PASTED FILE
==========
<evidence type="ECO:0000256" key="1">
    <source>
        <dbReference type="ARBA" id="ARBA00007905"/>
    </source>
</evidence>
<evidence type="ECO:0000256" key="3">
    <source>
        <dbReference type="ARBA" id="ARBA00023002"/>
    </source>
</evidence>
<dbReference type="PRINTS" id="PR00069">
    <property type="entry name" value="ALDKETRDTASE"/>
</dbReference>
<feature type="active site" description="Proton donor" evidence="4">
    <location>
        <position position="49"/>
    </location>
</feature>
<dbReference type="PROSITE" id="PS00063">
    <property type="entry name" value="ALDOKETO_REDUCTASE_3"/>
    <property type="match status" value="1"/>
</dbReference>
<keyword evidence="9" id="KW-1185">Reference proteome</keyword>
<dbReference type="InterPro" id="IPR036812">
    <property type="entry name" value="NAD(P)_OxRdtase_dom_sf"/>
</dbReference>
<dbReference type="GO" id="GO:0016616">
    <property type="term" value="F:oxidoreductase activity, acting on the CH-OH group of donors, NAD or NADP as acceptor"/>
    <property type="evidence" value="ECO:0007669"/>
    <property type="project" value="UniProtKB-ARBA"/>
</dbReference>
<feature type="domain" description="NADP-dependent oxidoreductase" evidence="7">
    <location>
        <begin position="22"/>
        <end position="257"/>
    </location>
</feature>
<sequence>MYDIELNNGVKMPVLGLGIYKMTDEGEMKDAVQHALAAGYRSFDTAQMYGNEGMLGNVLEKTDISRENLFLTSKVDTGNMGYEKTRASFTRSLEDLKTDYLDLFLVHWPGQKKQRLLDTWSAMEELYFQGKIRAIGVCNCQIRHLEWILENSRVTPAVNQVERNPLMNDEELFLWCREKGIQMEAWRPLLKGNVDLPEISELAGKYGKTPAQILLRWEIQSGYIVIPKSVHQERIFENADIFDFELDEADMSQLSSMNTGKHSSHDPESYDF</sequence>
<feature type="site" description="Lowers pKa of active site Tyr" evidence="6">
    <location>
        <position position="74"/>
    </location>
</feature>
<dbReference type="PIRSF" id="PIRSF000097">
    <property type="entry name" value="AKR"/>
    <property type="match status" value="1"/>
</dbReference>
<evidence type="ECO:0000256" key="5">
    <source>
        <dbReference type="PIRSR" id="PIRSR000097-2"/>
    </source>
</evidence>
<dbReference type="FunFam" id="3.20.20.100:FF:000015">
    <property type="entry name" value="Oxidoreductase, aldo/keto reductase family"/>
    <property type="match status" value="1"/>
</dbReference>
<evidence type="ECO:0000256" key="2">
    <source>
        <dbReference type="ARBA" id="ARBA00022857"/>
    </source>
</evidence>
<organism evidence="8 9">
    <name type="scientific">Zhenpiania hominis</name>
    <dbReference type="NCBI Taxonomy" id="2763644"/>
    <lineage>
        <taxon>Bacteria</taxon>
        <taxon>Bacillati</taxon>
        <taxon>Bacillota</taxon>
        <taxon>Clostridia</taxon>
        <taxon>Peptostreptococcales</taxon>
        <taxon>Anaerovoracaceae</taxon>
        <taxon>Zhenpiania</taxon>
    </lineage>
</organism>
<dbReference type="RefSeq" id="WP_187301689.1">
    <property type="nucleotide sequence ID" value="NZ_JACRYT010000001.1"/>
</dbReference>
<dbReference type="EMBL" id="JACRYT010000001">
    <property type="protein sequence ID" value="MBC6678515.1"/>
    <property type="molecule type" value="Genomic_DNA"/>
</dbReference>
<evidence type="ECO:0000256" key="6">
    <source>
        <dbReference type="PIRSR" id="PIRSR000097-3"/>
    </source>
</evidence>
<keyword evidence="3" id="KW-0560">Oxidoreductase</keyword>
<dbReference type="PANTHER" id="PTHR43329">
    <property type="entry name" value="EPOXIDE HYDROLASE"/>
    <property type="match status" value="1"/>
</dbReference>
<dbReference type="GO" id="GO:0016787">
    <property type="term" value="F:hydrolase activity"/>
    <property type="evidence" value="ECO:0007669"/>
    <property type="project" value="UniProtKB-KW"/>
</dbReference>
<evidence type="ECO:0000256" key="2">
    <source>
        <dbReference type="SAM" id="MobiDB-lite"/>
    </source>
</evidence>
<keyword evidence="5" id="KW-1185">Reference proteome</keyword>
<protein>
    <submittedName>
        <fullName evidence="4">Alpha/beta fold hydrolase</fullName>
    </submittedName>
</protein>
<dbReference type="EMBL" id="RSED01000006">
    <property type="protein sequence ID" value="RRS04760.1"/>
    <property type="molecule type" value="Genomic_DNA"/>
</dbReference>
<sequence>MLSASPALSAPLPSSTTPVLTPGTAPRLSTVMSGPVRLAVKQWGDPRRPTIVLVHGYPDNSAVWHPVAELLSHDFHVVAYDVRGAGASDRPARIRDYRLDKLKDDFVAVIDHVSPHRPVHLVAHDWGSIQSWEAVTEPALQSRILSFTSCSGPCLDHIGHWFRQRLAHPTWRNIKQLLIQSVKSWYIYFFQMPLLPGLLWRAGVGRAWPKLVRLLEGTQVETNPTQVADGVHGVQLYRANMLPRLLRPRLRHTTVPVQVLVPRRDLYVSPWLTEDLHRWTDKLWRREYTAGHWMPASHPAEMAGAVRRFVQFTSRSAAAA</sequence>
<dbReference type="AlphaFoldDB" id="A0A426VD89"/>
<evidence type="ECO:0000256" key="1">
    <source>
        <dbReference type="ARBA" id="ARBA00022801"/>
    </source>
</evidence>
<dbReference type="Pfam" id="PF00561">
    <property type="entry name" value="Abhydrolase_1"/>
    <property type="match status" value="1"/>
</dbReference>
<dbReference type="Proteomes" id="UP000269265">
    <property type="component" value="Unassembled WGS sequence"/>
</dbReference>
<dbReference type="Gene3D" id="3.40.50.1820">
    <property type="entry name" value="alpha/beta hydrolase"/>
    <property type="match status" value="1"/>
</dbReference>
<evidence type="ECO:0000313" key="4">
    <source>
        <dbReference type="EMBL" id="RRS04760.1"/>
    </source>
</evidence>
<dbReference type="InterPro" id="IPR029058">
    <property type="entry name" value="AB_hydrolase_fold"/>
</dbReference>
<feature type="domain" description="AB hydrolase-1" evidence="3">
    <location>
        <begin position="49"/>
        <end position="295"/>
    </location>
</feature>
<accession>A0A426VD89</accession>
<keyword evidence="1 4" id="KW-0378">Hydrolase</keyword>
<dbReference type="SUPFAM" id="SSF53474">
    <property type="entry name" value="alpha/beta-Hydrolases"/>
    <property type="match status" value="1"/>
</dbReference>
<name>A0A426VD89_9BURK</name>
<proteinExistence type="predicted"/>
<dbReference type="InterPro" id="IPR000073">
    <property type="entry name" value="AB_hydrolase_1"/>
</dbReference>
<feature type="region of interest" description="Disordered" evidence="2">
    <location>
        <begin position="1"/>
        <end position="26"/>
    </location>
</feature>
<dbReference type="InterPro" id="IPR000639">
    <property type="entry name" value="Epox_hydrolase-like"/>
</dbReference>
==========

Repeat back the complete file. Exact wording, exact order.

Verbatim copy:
<evidence type="ECO:0000256" key="1">
    <source>
        <dbReference type="ARBA" id="ARBA00007905"/>
    </source>
</evidence>
<evidence type="ECO:0000256" key="3">
    <source>
        <dbReference type="ARBA" id="ARBA00023002"/>
    </source>
</evidence>
<dbReference type="PRINTS" id="PR00069">
    <property type="entry name" value="ALDKETRDTASE"/>
</dbReference>
<feature type="active site" description="Proton donor" evidence="4">
    <location>
        <position position="49"/>
    </location>
</feature>
<dbReference type="PROSITE" id="PS00063">
    <property type="entry name" value="ALDOKETO_REDUCTASE_3"/>
    <property type="match status" value="1"/>
</dbReference>
<keyword evidence="9" id="KW-1185">Reference proteome</keyword>
<dbReference type="InterPro" id="IPR036812">
    <property type="entry name" value="NAD(P)_OxRdtase_dom_sf"/>
</dbReference>
<dbReference type="GO" id="GO:0016616">
    <property type="term" value="F:oxidoreductase activity, acting on the CH-OH group of donors, NAD or NADP as acceptor"/>
    <property type="evidence" value="ECO:0007669"/>
    <property type="project" value="UniProtKB-ARBA"/>
</dbReference>
<feature type="domain" description="NADP-dependent oxidoreductase" evidence="7">
    <location>
        <begin position="22"/>
        <end position="257"/>
    </location>
</feature>
<sequence>MYDIELNNGVKMPVLGLGIYKMTDEGEMKDAVQHALAAGYRSFDTAQMYGNEGMLGNVLEKTDISRENLFLTSKVDTGNMGYEKTRASFTRSLEDLKTDYLDLFLVHWPGQKKQRLLDTWSAMEELYFQGKIRAIGVCNCQIRHLEWILENSRVTPAVNQVERNPLMNDEELFLWCREKGIQMEAWRPLLKGNVDLPEISELAGKYGKTPAQILLRWEIQSGYIVIPKSVHQERIFENADIFDFELDEADMSQLSSMNTGKHSSHDPESYDF</sequence>
<feature type="site" description="Lowers pKa of active site Tyr" evidence="6">
    <location>
        <position position="74"/>
    </location>
</feature>
<dbReference type="PIRSF" id="PIRSF000097">
    <property type="entry name" value="AKR"/>
    <property type="match status" value="1"/>
</dbReference>
<evidence type="ECO:0000256" key="5">
    <source>
        <dbReference type="PIRSR" id="PIRSR000097-2"/>
    </source>
</evidence>
<dbReference type="FunFam" id="3.20.20.100:FF:000015">
    <property type="entry name" value="Oxidoreductase, aldo/keto reductase family"/>
    <property type="match status" value="1"/>
</dbReference>
<evidence type="ECO:0000256" key="2">
    <source>
        <dbReference type="ARBA" id="ARBA00022857"/>
    </source>
</evidence>
<organism evidence="8 9">
    <name type="scientific">Zhenpiania hominis</name>
    <dbReference type="NCBI Taxonomy" id="2763644"/>
    <lineage>
        <taxon>Bacteria</taxon>
        <taxon>Bacillati</taxon>
        <taxon>Bacillota</taxon>
        <taxon>Clostridia</taxon>
        <taxon>Peptostreptococcales</taxon>
        <taxon>Anaerovoracaceae</taxon>
        <taxon>Zhenpiania</taxon>
    </lineage>
</organism>
<dbReference type="RefSeq" id="WP_187301689.1">
    <property type="nucleotide sequence ID" value="NZ_JACRYT010000001.1"/>
</dbReference>
<dbReference type="EMBL" id="JACRYT010000001">
    <property type="protein sequence ID" value="MBC6678515.1"/>
    <property type="molecule type" value="Genomic_DNA"/>
</dbReference>
<evidence type="ECO:0000256" key="6">
    <source>
        <dbReference type="PIRSR" id="PIRSR000097-3"/>
    </source>
</evidence>
<keyword evidence="3" id="KW-0560">Oxidoreductase</keyword>
<dbReference type="PANTHER" id="PTHR43329">
    <property type="entry name" value="EPOXIDE HYDROLASE"/>
    <property type="match status" value="1"/>
</dbReference>
<dbReference type="GO" id="GO:0016787">
    <property type="term" value="F:hydrolase activity"/>
    <property type="evidence" value="ECO:0007669"/>
    <property type="project" value="UniProtKB-KW"/>
</dbReference>
<evidence type="ECO:0000256" key="2">
    <source>
        <dbReference type="SAM" id="MobiDB-lite"/>
    </source>
</evidence>
<keyword evidence="5" id="KW-1185">Reference proteome</keyword>
<protein>
    <submittedName>
        <fullName evidence="4">Alpha/beta fold hydrolase</fullName>
    </submittedName>
</protein>
<dbReference type="EMBL" id="RSED01000006">
    <property type="protein sequence ID" value="RRS04760.1"/>
    <property type="molecule type" value="Genomic_DNA"/>
</dbReference>
<sequence>MLSASPALSAPLPSSTTPVLTPGTAPRLSTVMSGPVRLAVKQWGDPRRPTIVLVHGYPDNSAVWHPVAELLSHDFHVVAYDVRGAGASDRPARIRDYRLDKLKDDFVAVIDHVSPHRPVHLVAHDWGSIQSWEAVTEPALQSRILSFTSCSGPCLDHIGHWFRQRLAHPTWRNIKQLLIQSVKSWYIYFFQMPLLPGLLWRAGVGRAWPKLVRLLEGTQVETNPTQVADGVHGVQLYRANMLPRLLRPRLRHTTVPVQVLVPRRDLYVSPWLTEDLHRWTDKLWRREYTAGHWMPASHPAEMAGAVRRFVQFTSRSAAAA</sequence>
<dbReference type="AlphaFoldDB" id="A0A426VD89"/>
<evidence type="ECO:0000256" key="1">
    <source>
        <dbReference type="ARBA" id="ARBA00022801"/>
    </source>
</evidence>
<dbReference type="Pfam" id="PF00561">
    <property type="entry name" value="Abhydrolase_1"/>
    <property type="match status" value="1"/>
</dbReference>
<dbReference type="Proteomes" id="UP000269265">
    <property type="component" value="Unassembled WGS sequence"/>
</dbReference>
<dbReference type="Gene3D" id="3.40.50.1820">
    <property type="entry name" value="alpha/beta hydrolase"/>
    <property type="match status" value="1"/>
</dbReference>
<evidence type="ECO:0000313" key="4">
    <source>
        <dbReference type="EMBL" id="RRS04760.1"/>
    </source>
</evidence>
<dbReference type="InterPro" id="IPR029058">
    <property type="entry name" value="AB_hydrolase_fold"/>
</dbReference>
<feature type="domain" description="AB hydrolase-1" evidence="3">
    <location>
        <begin position="49"/>
        <end position="295"/>
    </location>
</feature>
<accession>A0A426VD89</accession>
<keyword evidence="1 4" id="KW-0378">Hydrolase</keyword>
<dbReference type="SUPFAM" id="SSF53474">
    <property type="entry name" value="alpha/beta-Hydrolases"/>
    <property type="match status" value="1"/>
</dbReference>
<name>A0A426VD89_9BURK</name>
<proteinExistence type="predicted"/>
<dbReference type="InterPro" id="IPR000073">
    <property type="entry name" value="AB_hydrolase_1"/>
</dbReference>
<feature type="region of interest" description="Disordered" evidence="2">
    <location>
        <begin position="1"/>
        <end position="26"/>
    </location>
</feature>
<dbReference type="InterPro" id="IPR000639">
    <property type="entry name" value="Epox_hydrolase-like"/>
</dbReference>